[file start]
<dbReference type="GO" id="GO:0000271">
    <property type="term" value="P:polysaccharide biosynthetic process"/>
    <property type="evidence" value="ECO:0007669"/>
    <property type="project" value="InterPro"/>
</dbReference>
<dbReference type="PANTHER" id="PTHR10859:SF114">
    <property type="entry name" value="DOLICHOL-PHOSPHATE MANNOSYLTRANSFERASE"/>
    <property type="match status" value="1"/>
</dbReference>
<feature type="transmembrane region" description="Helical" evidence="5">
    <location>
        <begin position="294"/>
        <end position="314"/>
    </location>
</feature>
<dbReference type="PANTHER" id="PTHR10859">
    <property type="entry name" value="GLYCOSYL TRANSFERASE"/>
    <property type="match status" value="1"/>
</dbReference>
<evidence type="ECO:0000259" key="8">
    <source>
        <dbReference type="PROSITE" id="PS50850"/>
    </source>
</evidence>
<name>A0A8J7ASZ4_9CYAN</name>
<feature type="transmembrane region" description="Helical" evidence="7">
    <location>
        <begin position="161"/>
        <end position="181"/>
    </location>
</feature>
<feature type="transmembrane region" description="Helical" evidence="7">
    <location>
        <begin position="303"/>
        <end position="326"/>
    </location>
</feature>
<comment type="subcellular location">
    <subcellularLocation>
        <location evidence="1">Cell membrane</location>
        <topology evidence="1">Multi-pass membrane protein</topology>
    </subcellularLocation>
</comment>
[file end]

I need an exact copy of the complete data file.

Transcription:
<dbReference type="GO" id="GO:0000271">
    <property type="term" value="P:polysaccharide biosynthetic process"/>
    <property type="evidence" value="ECO:0007669"/>
    <property type="project" value="InterPro"/>
</dbReference>
<dbReference type="PANTHER" id="PTHR10859:SF114">
    <property type="entry name" value="DOLICHOL-PHOSPHATE MANNOSYLTRANSFERASE"/>
    <property type="match status" value="1"/>
</dbReference>
<feature type="transmembrane region" description="Helical" evidence="5">
    <location>
        <begin position="294"/>
        <end position="314"/>
    </location>
</feature>
<dbReference type="PANTHER" id="PTHR10859">
    <property type="entry name" value="GLYCOSYL TRANSFERASE"/>
    <property type="match status" value="1"/>
</dbReference>
<evidence type="ECO:0000259" key="8">
    <source>
        <dbReference type="PROSITE" id="PS50850"/>
    </source>
</evidence>
<name>A0A8J7ASZ4_9CYAN</name>
<feature type="transmembrane region" description="Helical" evidence="7">
    <location>
        <begin position="161"/>
        <end position="181"/>
    </location>
</feature>
<feature type="transmembrane region" description="Helical" evidence="7">
    <location>
        <begin position="303"/>
        <end position="326"/>
    </location>
</feature>
<comment type="subcellular location">
    <subcellularLocation>
        <location evidence="1">Cell membrane</location>
        <topology evidence="1">Multi-pass membrane protein</topology>
    </subcellularLocation>
</comment>